It takes a long time to become young.



My New Year’s celebration started early. I didn’t mean for it to happen this way, but two friends showed up at my door on Sunday evening, wanting to sing karaoke. I was bone-tired and considered staying home. When I met them outside, the first thing I said was, “I don’t know how long I can be out tonight.” Despite my words, I was wearing a mini-dress and stilettos. “Sure,” they said. “No problem.” Five hours later, I had sung this song, and this song and this one, too. On my way home, I remembered how close I had been to passing on an extraordinarily fun night. It’s so easy to take good care of oneself, I thought (because I had no voice left to speak those words). 

I am a lover of sentiment, ritual and ceremony. One of the greatest parts of being human is the capacity to create unique meaning from existential fabric. While my plans for New Year’s were set, on Monday morning, I felt like I wanted to keep up the celebration. Last New Year’s was a bust, and then I had a so-so year. Sure, there was plenty of beauty—and several bright spots. I became more humble and less modest. Overall, though, the mood was heavy. Normally, I’m not superstitious, but I decided that I would make sure I started 2015 on a brighter note. So that’s what I did. I cleaned. I took clothing to Goodwill. I bought sneakers to support my resolution to get healthy. I ate lots of comfort foods. I wrote lists, things I wanted to let go of, things I was eternally grateful for. I dropped a bunch of flowers by a friend’s house, just because. I took a long walk by the river where three sets of tourists asked me to take their picture. They were all worried about bothering me, and seemed surprised when I ended up chatted them up. When it comes to celebrating one’s life, we deserve a four-day celebration. At least.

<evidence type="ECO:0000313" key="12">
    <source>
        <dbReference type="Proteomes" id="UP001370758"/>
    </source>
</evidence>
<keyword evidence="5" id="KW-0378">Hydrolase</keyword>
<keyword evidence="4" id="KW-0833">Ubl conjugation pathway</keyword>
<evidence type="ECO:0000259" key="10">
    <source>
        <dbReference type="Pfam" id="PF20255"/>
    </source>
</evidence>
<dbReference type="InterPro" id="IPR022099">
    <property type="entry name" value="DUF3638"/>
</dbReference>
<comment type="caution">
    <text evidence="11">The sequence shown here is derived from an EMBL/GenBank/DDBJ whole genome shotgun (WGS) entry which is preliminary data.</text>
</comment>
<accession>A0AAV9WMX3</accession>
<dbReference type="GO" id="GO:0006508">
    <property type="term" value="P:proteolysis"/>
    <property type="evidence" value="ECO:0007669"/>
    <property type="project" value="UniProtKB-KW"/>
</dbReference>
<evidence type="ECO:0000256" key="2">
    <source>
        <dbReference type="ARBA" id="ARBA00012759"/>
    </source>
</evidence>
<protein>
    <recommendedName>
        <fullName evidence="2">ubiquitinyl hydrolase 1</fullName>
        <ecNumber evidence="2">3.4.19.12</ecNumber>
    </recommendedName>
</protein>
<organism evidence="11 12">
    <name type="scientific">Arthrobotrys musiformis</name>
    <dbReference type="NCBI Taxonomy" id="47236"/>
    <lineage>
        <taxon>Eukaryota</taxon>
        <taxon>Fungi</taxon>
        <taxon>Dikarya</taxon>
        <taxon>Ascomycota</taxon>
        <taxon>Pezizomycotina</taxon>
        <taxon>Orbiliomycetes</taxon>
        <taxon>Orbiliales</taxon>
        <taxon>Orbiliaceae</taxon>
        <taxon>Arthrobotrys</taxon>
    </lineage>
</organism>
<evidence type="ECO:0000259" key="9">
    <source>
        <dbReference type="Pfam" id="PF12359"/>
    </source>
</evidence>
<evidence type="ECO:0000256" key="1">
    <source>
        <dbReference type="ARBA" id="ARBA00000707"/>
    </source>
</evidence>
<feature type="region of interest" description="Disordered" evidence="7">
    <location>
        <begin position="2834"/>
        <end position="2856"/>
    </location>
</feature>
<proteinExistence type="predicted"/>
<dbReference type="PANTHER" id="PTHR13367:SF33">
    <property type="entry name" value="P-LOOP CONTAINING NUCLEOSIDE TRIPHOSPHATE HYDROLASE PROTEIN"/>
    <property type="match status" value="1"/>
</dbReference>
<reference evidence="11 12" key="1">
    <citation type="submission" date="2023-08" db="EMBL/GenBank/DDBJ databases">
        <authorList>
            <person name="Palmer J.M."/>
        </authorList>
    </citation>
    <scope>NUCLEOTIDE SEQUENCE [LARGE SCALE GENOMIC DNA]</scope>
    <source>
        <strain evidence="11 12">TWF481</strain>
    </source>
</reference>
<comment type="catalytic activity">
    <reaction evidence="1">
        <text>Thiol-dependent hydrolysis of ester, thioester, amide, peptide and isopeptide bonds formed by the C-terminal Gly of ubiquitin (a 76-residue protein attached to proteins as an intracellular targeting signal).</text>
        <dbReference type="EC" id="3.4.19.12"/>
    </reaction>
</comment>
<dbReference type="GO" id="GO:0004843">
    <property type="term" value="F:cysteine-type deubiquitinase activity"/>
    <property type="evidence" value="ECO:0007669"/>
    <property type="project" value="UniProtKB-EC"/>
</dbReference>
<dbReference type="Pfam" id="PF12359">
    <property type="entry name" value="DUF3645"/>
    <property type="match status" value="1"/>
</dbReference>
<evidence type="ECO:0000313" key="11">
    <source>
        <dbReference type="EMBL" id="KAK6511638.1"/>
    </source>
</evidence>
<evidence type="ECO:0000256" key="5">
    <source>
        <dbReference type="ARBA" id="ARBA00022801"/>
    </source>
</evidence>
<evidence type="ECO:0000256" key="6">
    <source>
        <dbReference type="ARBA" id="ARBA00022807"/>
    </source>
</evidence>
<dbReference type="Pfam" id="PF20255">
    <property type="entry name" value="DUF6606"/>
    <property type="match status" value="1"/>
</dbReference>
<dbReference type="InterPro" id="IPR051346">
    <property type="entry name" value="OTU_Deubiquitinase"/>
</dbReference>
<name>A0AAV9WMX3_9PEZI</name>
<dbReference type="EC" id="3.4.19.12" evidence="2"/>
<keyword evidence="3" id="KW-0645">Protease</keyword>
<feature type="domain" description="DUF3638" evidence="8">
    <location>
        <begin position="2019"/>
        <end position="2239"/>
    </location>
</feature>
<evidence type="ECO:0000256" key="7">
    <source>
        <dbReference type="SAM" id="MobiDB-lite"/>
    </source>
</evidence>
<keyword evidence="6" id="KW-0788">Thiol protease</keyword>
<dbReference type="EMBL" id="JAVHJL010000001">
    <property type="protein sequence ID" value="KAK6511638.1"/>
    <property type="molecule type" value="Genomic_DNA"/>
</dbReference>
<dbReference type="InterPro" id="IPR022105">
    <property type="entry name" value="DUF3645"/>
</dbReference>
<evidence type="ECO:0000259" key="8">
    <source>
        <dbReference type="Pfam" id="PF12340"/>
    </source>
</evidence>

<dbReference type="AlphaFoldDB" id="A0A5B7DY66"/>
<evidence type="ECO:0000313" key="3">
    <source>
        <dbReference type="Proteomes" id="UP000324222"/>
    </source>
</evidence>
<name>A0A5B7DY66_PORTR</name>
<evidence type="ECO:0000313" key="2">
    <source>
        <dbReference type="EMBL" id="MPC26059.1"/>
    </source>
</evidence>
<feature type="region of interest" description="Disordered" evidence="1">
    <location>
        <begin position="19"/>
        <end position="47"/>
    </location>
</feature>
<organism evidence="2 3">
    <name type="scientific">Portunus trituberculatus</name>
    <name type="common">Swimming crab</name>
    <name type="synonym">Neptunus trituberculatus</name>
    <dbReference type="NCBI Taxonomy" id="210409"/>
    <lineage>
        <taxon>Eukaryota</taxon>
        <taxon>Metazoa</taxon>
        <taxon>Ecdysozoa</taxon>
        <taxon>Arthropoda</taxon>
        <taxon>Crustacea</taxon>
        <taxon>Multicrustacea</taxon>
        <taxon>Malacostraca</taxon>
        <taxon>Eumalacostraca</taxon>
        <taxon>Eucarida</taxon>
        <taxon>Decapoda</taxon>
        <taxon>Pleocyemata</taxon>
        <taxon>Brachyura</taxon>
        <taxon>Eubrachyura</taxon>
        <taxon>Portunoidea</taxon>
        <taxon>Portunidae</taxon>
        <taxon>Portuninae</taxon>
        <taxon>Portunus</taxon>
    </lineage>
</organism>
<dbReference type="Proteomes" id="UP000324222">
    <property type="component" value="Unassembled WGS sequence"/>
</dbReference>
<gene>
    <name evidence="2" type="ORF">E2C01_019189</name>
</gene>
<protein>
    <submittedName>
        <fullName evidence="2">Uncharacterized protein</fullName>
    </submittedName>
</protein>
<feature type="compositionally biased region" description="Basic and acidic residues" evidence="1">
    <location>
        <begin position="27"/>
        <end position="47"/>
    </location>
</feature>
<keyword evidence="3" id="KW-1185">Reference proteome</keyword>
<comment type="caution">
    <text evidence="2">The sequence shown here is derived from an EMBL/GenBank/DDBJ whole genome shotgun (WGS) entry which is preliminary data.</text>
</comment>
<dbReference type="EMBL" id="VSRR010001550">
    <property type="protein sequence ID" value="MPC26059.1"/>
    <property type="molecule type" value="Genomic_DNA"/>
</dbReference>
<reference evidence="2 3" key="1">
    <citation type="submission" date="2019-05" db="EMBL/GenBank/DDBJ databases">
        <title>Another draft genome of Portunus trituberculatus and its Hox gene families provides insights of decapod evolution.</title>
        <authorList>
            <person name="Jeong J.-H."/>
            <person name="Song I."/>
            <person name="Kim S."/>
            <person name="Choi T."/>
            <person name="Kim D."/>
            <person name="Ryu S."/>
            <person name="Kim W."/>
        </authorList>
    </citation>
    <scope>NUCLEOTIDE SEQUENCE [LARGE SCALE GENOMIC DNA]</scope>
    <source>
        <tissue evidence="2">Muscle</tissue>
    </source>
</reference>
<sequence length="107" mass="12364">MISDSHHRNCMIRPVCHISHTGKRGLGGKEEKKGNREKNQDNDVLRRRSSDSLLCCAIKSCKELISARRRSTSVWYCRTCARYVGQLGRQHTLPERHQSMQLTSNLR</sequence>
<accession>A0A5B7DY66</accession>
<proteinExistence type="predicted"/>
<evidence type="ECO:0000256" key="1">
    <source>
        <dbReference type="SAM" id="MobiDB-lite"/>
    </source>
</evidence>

Last year, by the grace of God, an exquisite leather corset found its way into my hands. I first wore it during one of my favorite moments of 2014. I was visiting friends’ and their daughter, and I pulled it out before dinner. A’s daughter had changed her outfit three times. (Now she was a princess.) I figured that this was a fine time to play dress up. A had to lace me up, as I could not put on the garment by myself. When she was almost finished, her daughter walked into the room and looked at me, genuinely confused. 

“Suzie,” she said. “Why are you pretending to be grown up?” 

That was funny, and I knew exactly what she meant. At heart, I am a child--and proud of it. Why was I pretending to be grown-up? Later, when I told a friend the story, she laughed, “Wow, the kid gets you.” 

On Monday, I met up with a very dear friend for our bi-annual hot fudge sundae summit. (They heat up the hot fudge. It is the best. If you are in New York, go.) When I told her about the Sunday singing, she said, "That is so perfect; for all this heaviness we've been feeling, it's so perfect just to get...silly." She is right. 

So here's my wish: after a sobering year, I think it’s high time we all took ourselves less seriously. There is divinity in laughter, silliness and, yes, play. That’s how I plan on ringing in my New Year. While there are many good things coming, I also know that the most valuable lesson of tapping into one’s child-like side is being present and doing things just because you feel like it in the moment. So...bring it!

Happy New Year, Happy Everything, and, as always lots of  Love!





AuthorSuzanne Guillette